The mooted alterations to the UU PPLH can be distilled into two salient dimensions. The first gravitates towards the mechanisms for averting environmental pollution and/or degradation. The second zeroes in on the unequivocal articulation of Environmental Rights tailored for indigenous communities. Refinements to these stipulations are pivotal to ensure that the perspectives, engagement, and entitlements of Indigenous Peoples are indubitably enshrined within Indonesia’s environmental regulatory tapestry.
Aliansi Masyarakat Adat Nusantara, “Catatan Akhir Tahun 2021, Tangguh di Tengah Krisis”, (2021)
Direktorat Perlindungan dan Kesejahteraan Masyarakat Kementerian Perencanaan Pembangunan Nasional/ Badan Perencanaan Pembangunan Nasional, “Masyarakat Adat di Indonesia: Menuju Perlindungan Sosial yang Inklusif”, (2013).
Food and Agriculture Organization of the United Nations (FAO), Fund for the Development of the Indigenous Peoples of Latin America and the Caribbean (FILAC), “Forest governance by indigenous and tribal peoples. An opportunity for climate action in Latin America and the Caribbean”, 2021. < https://www.fao.org/3/cb2953en/cb2953en.pdf >
Komisi Nasional Hak Asasi Manusia Republik Indonesia, “Inkuiri Nasional Komnas HAM, Hak Masyarakat Hukum Adat atas Wilayahnya di Kawasan Hutan, Konflik Agraria Masyarakat Hukum Adat Atas Wilayahnya di Kwasan Hutan”, (2016)
Pusat Data dan Teknologi Informasi Sekretariat Jenderal Kementerian Pendidikan dan Kebudayaan, “Statistik Kebudayaan 2021”, (2021) <https://repositori.kemdikbud.go.id/22872/1/Statistik%20Kebudayaan%202021.pdf >
Jay Williams, “The Impact of Climate Change on Indigenous People – the Implications for the Cultural, Spiritual, Economic and Legal Rights of Indigenous People”, International Journal of Human Rights 16, no. 4 (2012).
Satria Sukananda, danag Adi Nugraha, “Urgensi Penerapan Analisis Dampak Lingkungan (AMDAL) sebagai Kontrol Dampak terhadap Lingkungan di Indonesia”, (2020), 1(2), Jurnal Penegakan Hukum dan Keadilan.
Sri Purnama and Fildza Nabila Avianti, “An Overview of The Challenges and Opportunities of Sustainable Business Environment in Indonesia: Safeguarding Indigenous People’s Cultural Heritage from Business-Induced Climate Losses”, The 9th Biennial Conference of the Asian Society of International Law, (2023) Indonesian Journal of International Law.
Widodo B, Ribut L, Donan W, “KLHS untuk Pembangunan Daerah yang Berkelanjutan”, (2012), 4(1), Jurnal Sains dan Teknologi Lingkungan.
Law Number 32 of 2009 on Environmental Protection and Management (UU PPLH).
Faisol Rahman, “Peranan Masyarakat Adat dalam Konservasi Lingkungan”, (2022), Pusat Studi Lingkungan Hidup Universitas Gadjah Mada, < https://pslh.ugm.ac.id/peranan-masyarakat-adat-dalam-konservasi-lingkungan/ >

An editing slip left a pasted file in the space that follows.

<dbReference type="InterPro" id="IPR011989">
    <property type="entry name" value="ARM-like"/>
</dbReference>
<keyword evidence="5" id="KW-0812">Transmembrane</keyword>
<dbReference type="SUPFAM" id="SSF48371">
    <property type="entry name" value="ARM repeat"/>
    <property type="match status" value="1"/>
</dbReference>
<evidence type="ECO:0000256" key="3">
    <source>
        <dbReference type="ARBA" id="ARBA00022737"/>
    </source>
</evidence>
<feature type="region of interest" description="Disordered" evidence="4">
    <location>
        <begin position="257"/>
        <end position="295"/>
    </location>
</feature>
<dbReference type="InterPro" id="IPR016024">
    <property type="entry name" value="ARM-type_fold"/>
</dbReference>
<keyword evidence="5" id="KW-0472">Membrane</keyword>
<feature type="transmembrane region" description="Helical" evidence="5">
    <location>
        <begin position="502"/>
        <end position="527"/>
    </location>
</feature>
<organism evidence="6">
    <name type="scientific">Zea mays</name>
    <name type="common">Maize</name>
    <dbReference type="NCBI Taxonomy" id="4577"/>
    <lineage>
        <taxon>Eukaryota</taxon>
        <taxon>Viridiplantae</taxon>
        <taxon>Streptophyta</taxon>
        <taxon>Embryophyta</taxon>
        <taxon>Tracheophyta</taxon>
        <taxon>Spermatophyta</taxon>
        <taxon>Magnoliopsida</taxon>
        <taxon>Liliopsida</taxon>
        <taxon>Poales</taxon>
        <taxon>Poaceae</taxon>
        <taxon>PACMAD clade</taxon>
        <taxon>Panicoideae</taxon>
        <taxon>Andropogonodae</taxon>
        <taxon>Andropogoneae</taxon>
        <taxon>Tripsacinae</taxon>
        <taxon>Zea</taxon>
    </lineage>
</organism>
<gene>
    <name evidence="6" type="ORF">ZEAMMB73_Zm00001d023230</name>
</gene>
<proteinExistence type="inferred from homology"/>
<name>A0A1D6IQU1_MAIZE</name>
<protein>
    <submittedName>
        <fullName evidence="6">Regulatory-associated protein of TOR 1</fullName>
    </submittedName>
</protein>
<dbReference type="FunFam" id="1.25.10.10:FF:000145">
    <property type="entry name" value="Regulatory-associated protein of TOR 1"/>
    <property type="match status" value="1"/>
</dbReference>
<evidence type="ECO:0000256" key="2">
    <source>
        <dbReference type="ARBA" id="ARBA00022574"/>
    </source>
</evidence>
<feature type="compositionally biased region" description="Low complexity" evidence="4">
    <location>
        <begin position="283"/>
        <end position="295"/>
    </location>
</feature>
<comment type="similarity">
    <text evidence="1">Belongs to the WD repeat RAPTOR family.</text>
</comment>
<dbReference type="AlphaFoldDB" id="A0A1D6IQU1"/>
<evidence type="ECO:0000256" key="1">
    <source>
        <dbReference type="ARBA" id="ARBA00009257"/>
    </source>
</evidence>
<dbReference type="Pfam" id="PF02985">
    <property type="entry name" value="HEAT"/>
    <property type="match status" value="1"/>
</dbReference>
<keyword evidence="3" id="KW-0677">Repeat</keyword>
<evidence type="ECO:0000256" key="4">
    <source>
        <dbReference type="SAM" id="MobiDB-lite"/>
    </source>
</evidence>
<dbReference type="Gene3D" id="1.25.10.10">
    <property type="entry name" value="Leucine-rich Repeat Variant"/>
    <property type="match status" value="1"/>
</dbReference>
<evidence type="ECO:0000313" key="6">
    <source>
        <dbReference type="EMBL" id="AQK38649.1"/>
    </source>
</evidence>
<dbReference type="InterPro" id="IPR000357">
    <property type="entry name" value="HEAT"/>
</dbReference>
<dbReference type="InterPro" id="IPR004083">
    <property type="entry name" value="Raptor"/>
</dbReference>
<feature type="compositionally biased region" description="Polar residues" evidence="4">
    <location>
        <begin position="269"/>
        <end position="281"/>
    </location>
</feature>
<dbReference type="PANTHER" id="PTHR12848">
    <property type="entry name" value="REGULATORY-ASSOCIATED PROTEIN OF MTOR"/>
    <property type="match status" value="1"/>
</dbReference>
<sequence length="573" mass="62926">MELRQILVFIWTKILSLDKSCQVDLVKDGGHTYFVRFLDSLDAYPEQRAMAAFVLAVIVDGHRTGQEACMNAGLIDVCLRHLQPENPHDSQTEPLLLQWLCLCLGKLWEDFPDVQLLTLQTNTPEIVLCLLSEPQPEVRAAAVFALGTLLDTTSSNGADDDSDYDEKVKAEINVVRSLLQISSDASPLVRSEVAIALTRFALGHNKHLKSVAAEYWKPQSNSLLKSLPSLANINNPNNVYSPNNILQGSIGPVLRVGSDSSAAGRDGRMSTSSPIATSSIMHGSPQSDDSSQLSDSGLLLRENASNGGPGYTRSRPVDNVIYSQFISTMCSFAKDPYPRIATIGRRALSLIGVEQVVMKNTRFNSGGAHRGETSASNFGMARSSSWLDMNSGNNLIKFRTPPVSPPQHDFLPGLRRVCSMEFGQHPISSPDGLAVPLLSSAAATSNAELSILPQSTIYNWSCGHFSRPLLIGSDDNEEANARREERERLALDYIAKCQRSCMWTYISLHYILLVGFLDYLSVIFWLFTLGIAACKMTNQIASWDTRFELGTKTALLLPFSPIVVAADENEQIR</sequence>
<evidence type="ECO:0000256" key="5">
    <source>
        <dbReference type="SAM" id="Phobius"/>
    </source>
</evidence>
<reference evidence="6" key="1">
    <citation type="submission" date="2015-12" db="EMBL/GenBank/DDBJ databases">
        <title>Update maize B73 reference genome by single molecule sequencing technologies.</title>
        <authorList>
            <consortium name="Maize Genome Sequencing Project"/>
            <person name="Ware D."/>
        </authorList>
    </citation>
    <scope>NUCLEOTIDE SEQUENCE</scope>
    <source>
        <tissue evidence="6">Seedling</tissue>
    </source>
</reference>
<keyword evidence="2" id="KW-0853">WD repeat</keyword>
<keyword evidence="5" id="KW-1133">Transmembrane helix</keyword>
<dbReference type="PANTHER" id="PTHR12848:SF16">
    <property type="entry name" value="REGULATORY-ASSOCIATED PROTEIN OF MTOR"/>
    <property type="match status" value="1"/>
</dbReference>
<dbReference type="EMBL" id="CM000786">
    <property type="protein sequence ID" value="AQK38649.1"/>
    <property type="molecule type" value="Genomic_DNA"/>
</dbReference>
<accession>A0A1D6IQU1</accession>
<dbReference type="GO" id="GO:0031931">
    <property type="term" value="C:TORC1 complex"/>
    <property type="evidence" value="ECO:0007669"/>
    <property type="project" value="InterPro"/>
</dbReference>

Stockholm+50 Indigenous Peoples Declaration, <https://wedocs.unep.org/bitstream/handle/20.500.11822/40167/STOCKHOLM%2b50%20INDIGENOUS%20PEOPLES%20DECLARATION_FV.pdf?sequence=1&isAllowed=y >
 Setyawati Fitrianggraeni holds the position of Managing Partner at Anggraeni and Partners in Indonesia. She also serves as an Assistant Professor at the Faculty of Law, University of Indonesia, and is currently pursuing a PhD at the World Maritime University in Malmo, Sweden. Additionally, Fildza Nabila Avianti is a Senior Research Associate in the Ocean-Climate Research Group and Sri Purnama is a Junior Legal Research Analyst at Anggraeni and Partners, while at the same institution. The writers express their gratitude to Dr. Hary Elias for generously dedicating his time to provide valuable feedback on their article.
 Pusat Data dan Teknologi Informasi Sekretariat Jenderal Kementerian Pendidikan dan Kebudayaan, “Statistik Kebudayaan 2021”, (2021), 43, <https://repositori.kemdikbud.go.id/22872/1/Statistik%20Kebudayaan%202021.pdf>, accessed on 25 Agustus 2023
 Faisol Rahman, “Peranan Masyarakat Adat dalam Konservasi Lingkungan”, (2022), Pusat Studi Lingkungan Hidup Universitas Gadjah Mada, <https://pslh.ugm.ac.id/peranan-masyarakat-adat-dalam-konservasi-lingkungan/>, accessed on 26 Agustus 2023
 Direktorat Perlindungan dan Kesejahteraan Masyarakat Kementerian Perencanaan Pembangunan Nasional/ Badan Perencanaan Pembangunan Nasional, “Masyarakat Adat di Indonesia: Menuju Perlindungan Sosial yang Inklusif”, (2013).
 Jay Williams, “The Impact of Climate Change on Indigenous People – the Implications for the Cultural, Spiritual, Economic and Legal Rights of Indigenous People”, International Journal of Human Rights 16, no. 4 (2012): 648–688, in Sri Purnama and Fildza Nabila Avianti, “An Overview of The Challenges and Opportunities of Sustainable Business Environment in Indonesia: Safeguarding Indigenous People’s Cultural Heritage from Business-Induced Climate Losses”, The 9th Biennial Conference of the Asian Society of International Law, (2023), 2.
 Aliansi Masyarakat Adat Nusantara, “Catatan Akhir Tahun 2021, Tangguh di Tengah Krisis”, (2021), 12
 Sri Purnama dan Fildza Nabila Avianti, Op.Cit., 17
 UU PPLH Art 1 Number 31: “Indigenous peoples are a group of public living traditionally in a specific geographic area because of binding in origin of ancestor, strong relations with the environment as well as system of values determining economic, political, social and legal structures.”
 Komisi Nasional Hak Asasi Manusia Republik Indonesia, “Inkuiri Nasional Komnas HAM, Hak Masyarakat Hukum Adat atas Wilayahnya di Kawasan Hutan, Konflik Agraria Masyarakat Hukum Adat Atas Wilayahnya di Kwasan Hutan”, (2016), 613-642.
 Komisi Nasional Hak Asasi Manusia Republik Indonesia, Op. Cit., 957-958.